A node that supports [RFC8138] but not this specification can only be used in an homogeneous network and an upgrade requires a "flag day" where all nodes are updated and then the network is rebooted with implicitely RFC 8138 compression turned on with the "T" flag set on.

A node that supports this specification can work in a network with RFC 8138 compression turned on or off with the "T" flag set accordingly and in a network in transition from off to on or on to off (see Section 5.1).

A node that does not support [RFC8138] can interoperate with a node that supports this specification in a network with RFC 8138 compression turned off. But it cannot forward compressed packets and therefore it cannot act as a router in a network with RFC 8138 compression turned on. It may remain connected to that network as a leaf and generate uncompressed packets as long as imcoming packets are decapsulated by the parent and delivered in uncompressed form.

The intent for this specification is to perform a migration once and for all without the need for a flag day. In particular it is not the intention to undo the setting of the "T" flag, and though it is possible to roll back (see Section 5.4), adding nodes that do not support [RFC8138] after a roll back may be problematic if the roll back is not fully complete (see caveats in Section 5.2).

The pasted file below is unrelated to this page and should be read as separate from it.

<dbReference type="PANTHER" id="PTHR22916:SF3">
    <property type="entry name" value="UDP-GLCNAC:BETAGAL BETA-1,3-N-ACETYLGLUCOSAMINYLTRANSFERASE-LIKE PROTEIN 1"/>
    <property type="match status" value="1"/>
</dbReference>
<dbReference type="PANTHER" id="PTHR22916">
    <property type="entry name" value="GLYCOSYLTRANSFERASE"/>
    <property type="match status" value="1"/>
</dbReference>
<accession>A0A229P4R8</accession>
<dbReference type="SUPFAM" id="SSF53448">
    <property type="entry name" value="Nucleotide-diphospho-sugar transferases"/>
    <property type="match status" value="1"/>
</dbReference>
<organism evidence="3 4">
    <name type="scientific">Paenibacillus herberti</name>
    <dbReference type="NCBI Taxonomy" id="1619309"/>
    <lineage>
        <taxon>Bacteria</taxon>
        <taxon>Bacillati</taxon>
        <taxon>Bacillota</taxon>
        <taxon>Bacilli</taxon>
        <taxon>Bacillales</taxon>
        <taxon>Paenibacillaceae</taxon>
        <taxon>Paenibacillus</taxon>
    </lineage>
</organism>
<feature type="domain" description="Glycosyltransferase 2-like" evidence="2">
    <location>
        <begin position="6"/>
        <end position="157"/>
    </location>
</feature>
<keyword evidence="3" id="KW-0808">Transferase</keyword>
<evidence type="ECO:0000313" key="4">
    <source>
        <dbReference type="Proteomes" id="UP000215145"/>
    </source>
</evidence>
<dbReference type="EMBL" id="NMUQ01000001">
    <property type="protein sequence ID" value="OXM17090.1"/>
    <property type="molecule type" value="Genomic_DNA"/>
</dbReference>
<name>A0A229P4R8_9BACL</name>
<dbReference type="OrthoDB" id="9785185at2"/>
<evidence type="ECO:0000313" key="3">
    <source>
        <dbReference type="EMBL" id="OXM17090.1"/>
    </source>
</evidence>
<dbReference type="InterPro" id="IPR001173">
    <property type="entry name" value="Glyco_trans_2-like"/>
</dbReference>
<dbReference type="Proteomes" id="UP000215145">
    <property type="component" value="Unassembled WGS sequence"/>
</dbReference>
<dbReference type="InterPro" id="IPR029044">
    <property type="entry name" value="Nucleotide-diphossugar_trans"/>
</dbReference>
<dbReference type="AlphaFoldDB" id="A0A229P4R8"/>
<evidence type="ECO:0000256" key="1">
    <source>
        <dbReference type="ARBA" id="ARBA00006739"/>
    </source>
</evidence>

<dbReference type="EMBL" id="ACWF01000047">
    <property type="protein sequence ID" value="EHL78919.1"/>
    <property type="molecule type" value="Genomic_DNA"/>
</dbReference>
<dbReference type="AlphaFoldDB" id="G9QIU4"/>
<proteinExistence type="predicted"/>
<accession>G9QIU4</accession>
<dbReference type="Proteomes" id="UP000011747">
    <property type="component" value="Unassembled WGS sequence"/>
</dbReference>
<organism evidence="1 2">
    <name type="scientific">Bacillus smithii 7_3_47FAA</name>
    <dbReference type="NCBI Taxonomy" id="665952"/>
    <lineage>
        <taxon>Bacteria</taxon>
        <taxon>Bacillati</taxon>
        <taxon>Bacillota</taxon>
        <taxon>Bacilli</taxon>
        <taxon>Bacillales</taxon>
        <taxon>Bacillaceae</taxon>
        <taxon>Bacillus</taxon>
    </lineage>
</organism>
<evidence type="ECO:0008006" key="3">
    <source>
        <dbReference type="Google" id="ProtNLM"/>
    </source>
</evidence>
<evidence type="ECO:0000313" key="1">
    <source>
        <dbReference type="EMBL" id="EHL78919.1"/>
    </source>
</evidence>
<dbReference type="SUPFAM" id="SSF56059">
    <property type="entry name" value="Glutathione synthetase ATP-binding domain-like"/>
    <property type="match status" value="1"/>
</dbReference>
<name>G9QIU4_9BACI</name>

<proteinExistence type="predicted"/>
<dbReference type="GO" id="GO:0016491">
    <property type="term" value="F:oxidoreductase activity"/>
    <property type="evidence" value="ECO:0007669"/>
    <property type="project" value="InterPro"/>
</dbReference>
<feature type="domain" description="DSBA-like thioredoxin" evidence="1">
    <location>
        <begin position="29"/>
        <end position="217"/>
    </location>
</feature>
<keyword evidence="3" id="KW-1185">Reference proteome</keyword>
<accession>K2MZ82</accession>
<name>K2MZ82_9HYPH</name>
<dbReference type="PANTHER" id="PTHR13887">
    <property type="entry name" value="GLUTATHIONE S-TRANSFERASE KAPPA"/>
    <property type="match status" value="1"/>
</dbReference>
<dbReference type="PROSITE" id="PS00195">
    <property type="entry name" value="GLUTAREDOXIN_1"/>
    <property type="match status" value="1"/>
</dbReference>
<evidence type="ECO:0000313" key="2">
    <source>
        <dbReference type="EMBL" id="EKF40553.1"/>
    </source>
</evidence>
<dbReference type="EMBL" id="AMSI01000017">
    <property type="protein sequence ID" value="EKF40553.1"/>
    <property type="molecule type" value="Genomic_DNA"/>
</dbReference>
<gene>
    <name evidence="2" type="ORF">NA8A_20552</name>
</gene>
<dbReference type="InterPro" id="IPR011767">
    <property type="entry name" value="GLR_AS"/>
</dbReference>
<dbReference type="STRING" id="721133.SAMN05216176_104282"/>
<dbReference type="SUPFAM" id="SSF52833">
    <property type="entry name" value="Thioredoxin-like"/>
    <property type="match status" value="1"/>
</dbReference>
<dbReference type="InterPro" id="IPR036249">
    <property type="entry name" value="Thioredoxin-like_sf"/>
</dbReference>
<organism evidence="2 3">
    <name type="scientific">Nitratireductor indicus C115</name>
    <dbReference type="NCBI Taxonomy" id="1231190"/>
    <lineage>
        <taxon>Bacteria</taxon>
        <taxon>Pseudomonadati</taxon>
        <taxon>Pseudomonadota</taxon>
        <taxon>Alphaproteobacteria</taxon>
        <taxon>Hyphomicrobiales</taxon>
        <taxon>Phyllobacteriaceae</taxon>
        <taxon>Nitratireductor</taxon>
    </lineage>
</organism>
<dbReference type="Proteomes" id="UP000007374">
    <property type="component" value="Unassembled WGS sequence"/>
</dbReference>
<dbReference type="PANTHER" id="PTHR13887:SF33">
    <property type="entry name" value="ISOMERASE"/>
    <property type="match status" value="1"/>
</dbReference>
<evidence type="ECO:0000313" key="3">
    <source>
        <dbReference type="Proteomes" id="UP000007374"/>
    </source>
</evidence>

5.1. Inconsistent State While Migrating

When the "T" flag is turned on in the configuration option by the root, the information slowly percolates through the DODAG as the DIO gets propagated. Some nodes will see the flag and start sourcing packets in the compressed form while other nodes in the same instance are still not aware of it. Conversely, in non-storing mode, the root will start using RFC 8138 with a SRH-6LoRH that routes all the way to the last router or possibly to the leaf, if the leaf supports RFC 8138.

This is why it is required that all the routers in the Instance support [RFC8138] at the time of the switch, and all nodes that do not support [RFC8138] only operate as leaves.

Setting the "T" flag is ultimately the responsibility of the network administrator. In a case of upgrading a network to turn the compression on, the network SHOULD be operated with the "T" flag reset until all targeted nodes are upgraded to support this specification. Section 5.2 and Section 5.3 provide possible transition scenarios where this can be enforced.